Coal, oil and nuclear power have deep roots in Pennsylvania, but solar energy is poised to grow with the state’s pro-solar policies and incentives. Solar installations in Pennsylvania have risen from just under 260 megawatts in 2015 to 1,002 megawatts by the end of 2022.
The Solar Energy Industries Association ranks Pennsylvania 24th in solar installations (PDF) in the US. The growing solar market could ease the electricity rate hikes residents have experienced over the last year. According to CNET’s sister publication SaveOnEnergy, Pennsylvania residents paid an average of $139.59 for electricity bills in November 2022, or $1,675.08 over the year.
Pennsylvania solar panel cost
A solar system’s size, components and permitting fees determine the total system cost, among other factors. Find Energy estimates you’ll need an 8-kilowatt solar system if you live in Pennsylvania to fully offset your home electricity consumption. The average price per installed watt in Pennsylvania is $4.04, which is higher than the average national price. Here’s how Pennsylvania compares to the national average.
Pennsylvania vs. the US
|System size (kW)
|Price per watt
Solar financing options in Pennsylvania
There are different ways you can pay for solar panels in Pennsylvania. Each one has its benefits and downsides.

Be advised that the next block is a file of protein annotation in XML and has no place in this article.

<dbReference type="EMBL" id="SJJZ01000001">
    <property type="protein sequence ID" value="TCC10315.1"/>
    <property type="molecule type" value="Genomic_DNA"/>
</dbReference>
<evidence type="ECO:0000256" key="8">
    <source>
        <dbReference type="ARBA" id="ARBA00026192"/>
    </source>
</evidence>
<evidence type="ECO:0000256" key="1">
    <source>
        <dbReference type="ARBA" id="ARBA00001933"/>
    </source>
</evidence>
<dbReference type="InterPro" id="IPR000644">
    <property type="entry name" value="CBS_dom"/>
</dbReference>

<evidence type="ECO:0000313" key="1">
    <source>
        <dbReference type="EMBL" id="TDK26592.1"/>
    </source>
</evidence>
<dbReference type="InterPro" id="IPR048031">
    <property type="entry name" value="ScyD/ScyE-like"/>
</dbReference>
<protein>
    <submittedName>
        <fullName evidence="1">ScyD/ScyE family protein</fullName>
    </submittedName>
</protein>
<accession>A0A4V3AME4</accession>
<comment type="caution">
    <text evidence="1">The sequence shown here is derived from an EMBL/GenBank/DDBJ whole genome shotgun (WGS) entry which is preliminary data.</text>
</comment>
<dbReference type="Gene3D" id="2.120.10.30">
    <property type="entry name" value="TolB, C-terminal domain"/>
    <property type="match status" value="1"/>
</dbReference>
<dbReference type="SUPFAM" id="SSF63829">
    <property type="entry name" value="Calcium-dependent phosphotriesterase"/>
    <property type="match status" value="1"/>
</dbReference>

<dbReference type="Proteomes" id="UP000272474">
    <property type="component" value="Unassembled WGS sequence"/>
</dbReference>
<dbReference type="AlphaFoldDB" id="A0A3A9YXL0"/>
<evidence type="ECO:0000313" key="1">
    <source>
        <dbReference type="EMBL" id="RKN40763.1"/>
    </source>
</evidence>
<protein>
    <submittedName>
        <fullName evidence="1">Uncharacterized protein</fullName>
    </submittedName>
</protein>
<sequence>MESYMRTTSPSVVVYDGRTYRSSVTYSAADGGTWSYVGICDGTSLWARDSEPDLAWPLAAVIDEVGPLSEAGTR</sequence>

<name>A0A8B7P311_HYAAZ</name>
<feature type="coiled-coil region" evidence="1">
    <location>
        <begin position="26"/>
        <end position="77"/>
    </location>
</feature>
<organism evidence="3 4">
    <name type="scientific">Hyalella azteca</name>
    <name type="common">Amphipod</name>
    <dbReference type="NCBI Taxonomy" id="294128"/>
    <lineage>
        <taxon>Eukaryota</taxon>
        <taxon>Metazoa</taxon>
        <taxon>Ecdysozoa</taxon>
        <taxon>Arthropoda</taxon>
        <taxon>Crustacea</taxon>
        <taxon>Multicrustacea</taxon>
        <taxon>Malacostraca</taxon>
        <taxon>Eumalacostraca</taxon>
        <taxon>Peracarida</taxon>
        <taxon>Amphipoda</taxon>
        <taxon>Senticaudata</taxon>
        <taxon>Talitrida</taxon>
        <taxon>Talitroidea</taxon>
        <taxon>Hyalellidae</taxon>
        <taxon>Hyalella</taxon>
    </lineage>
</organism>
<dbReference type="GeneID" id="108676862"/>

Cash: Buying a solar system outright gives you full ownership, and you don’t need to deal with monthly interest payments or loan fees — but purchasing in cash comes with a high upfront cost. However, the residential clean energy credit, a federal solar tax credit program, can significantly lower it (more than that below).
Loan: The benefit of using a loan is you don’t need to pay a hefty upfront cost like paying with cash. But loans come with interest and other associated fees, which add to the total cost of solar.
Leasing: With leasing, a solar developer installs solar panels on your home and charges you a fixed monthly rate (think of it as paying rent) for using the power generated by the panels. Since the developer owns the panels, you wouldn’t be eligible for any tax and other incentives. All the incentives go to the developer.
Power purchase agreement: It’s similar to leasing but different. Under a power purchase agreement, you pay a fixed price per kilowatt-hour (a unit of energy measured as one kilowatt of power for one hour) for power produced by the panels. Like solar leasing, the company providing you energy through a power purchase agreement owns and maintains solar panels and receives all incentives.